1st Month of Summer

  1. In the first month of summer, the tail of the Great Bear points to the south.
  2. Summer occupies the south. The fullness of power is in Fire.[i] Its will of life is joy, its power maturity and its virtue is ceremony and ritual.
  3. The correspondences of this month are the days ping and ding, the Sovereign Yan, his assisting spirit Zhurong, the creatures that are feathered, the musical note zhi, the pitch-pipe known as Median Regulator, the number seven, the taste of bitter, the smell of scorched, and the sound of laugh. The domestic animal is the chicken; the weapon is the glaive.
  4. Sacrifices are made to the spirits of the stove; in sacrifice, the lung is offered first.
  5. The trigram of the south is Li, Fire. “The Clinging is the brightness in which all creatures perceive one another. That the holy sages turned their faces to the south while they gave ear to the meaning of the universe means that in ruling they turned toward what is light.”[ii]
  6. In the period of Beginning of Summer, tree frogs croak, earthworms emerge and snake gourds[iii] grow.
  7. In the period of Lesser Fullness, dandelions[iv] are in seed, the bitter herbs flourish and the lesser summer heat arrives.
  8. The Son of Heaven is the Red Tailed Hawk[v]. He wears vermilion robes and vermilion jade pendants. He rides in a chariot pulled by black-maned vermilion horses and flies a vermilion banner. He resides in the chambers of the south. He drinks waters gathered from the eight winds and cooks with fires kindled with cedar branches. His dishes are large and tall, corresponding to the growth of things; from them, he eats beans and fowl.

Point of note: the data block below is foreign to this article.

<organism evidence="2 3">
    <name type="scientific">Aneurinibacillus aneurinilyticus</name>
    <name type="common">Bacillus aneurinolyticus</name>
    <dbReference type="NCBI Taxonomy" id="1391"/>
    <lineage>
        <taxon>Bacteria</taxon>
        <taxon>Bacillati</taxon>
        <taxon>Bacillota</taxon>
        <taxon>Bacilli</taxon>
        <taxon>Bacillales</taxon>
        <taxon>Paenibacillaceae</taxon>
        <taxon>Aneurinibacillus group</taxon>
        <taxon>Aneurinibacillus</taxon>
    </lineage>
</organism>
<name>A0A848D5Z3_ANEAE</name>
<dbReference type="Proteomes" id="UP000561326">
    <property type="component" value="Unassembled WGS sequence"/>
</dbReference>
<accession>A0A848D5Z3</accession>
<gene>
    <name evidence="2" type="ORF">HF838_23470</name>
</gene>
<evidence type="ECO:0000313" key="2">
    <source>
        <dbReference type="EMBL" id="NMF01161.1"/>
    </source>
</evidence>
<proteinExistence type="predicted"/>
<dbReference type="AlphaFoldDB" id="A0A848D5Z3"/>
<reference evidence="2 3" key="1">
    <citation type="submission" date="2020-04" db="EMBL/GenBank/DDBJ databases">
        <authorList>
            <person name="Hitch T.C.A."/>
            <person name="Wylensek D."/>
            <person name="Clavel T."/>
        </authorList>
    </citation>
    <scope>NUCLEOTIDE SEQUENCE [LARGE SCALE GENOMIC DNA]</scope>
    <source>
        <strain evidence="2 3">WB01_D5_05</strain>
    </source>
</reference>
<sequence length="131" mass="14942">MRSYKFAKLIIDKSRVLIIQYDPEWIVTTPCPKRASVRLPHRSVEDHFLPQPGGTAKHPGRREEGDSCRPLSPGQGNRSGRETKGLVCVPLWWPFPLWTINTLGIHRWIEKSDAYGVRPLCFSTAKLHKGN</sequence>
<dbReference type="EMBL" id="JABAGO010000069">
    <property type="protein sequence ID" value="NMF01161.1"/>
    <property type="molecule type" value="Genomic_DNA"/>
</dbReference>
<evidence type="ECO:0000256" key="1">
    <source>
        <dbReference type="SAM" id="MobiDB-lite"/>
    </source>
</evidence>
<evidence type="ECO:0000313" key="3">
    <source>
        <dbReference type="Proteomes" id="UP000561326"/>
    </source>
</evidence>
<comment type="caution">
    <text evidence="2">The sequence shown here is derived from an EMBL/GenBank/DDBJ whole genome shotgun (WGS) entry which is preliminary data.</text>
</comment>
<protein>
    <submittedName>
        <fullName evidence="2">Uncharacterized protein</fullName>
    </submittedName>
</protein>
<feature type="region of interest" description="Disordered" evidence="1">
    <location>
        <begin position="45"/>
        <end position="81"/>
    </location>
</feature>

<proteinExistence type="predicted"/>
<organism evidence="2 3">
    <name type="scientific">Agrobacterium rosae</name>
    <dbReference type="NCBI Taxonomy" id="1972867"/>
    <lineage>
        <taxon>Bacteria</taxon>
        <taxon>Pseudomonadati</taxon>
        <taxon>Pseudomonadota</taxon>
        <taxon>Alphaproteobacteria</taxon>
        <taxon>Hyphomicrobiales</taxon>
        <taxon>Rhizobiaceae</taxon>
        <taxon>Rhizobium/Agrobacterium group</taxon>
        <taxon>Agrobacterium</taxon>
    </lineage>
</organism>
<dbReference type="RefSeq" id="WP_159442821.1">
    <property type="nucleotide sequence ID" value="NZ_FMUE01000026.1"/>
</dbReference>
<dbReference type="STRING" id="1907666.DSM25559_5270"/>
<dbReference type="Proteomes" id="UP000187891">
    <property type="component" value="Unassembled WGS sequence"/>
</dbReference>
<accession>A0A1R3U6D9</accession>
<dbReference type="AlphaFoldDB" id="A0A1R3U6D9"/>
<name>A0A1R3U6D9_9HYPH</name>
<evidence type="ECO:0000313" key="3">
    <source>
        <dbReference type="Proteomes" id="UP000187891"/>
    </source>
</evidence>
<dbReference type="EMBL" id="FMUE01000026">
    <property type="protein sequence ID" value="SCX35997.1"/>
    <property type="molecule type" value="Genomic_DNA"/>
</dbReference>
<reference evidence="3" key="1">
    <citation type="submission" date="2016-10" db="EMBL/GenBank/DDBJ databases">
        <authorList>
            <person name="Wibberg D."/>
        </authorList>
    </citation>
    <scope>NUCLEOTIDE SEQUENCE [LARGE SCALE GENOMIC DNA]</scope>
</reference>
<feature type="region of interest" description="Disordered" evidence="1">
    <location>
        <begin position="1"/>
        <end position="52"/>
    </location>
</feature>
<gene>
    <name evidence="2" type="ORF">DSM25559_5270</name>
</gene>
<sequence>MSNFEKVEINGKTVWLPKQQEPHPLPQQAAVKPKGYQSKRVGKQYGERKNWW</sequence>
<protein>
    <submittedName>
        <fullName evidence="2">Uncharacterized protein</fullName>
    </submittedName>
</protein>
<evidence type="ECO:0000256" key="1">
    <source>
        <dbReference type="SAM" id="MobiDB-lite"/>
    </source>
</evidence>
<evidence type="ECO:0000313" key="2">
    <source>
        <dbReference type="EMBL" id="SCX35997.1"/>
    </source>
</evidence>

9.  His consorts also wear vermilion garments and play upon flutes and reed pipes.
  10. On the first day of summer, the Son of Heaven leads the ceremony known as ‘Establishing Summer’ at the southern altar.[vi] After the ceremony, rewards and gifts are given and all are joyful and pleased.
  11. The Son of Heaven commands the Master of Music to teach the practice of both music and ceremony as they are entwined. He also orders that those of great achievement and stature be honored. In the courts, minor cases are decided and those who have been imprisoned for minor offences are released.
  12. In this month, all of the ten thousand beings are encouraged to mature and grow taller. Nothing may interfere with this- neither the construction of earthworks, the sending forth of the troops, nor the felling of great trees. If all these ordinances are followed, the sweet rains will come throughout the month, bringing the blessings of Heaven.
  13. The hexagram of the fourth month is Ch’ien, The Creative. “The way of the Creative works through change and transformation, so that each thing receives its true nature and destiny and comes into permanent accord with the Great Harmony: this is what furthers and what perseveres.”[vii]
  14. In this month, the Son of Heaven wears garments of hemp and linen. He sends forth the foresters from the forests into the fields and plains to encourage the people at their work in the fields. At this time, medicinal herbs are collected and the plants of early spring recede. Wild animals are discouraged from harming the crops, yet there may be no great hunts.
  15. The farmers present the first wheat to the Son of Heaven which he tastes, along with pork after having first offered a portion to the spirits. In this month, the Son of Heaven tastes the first of the newly fermented liquors and attends musical performances.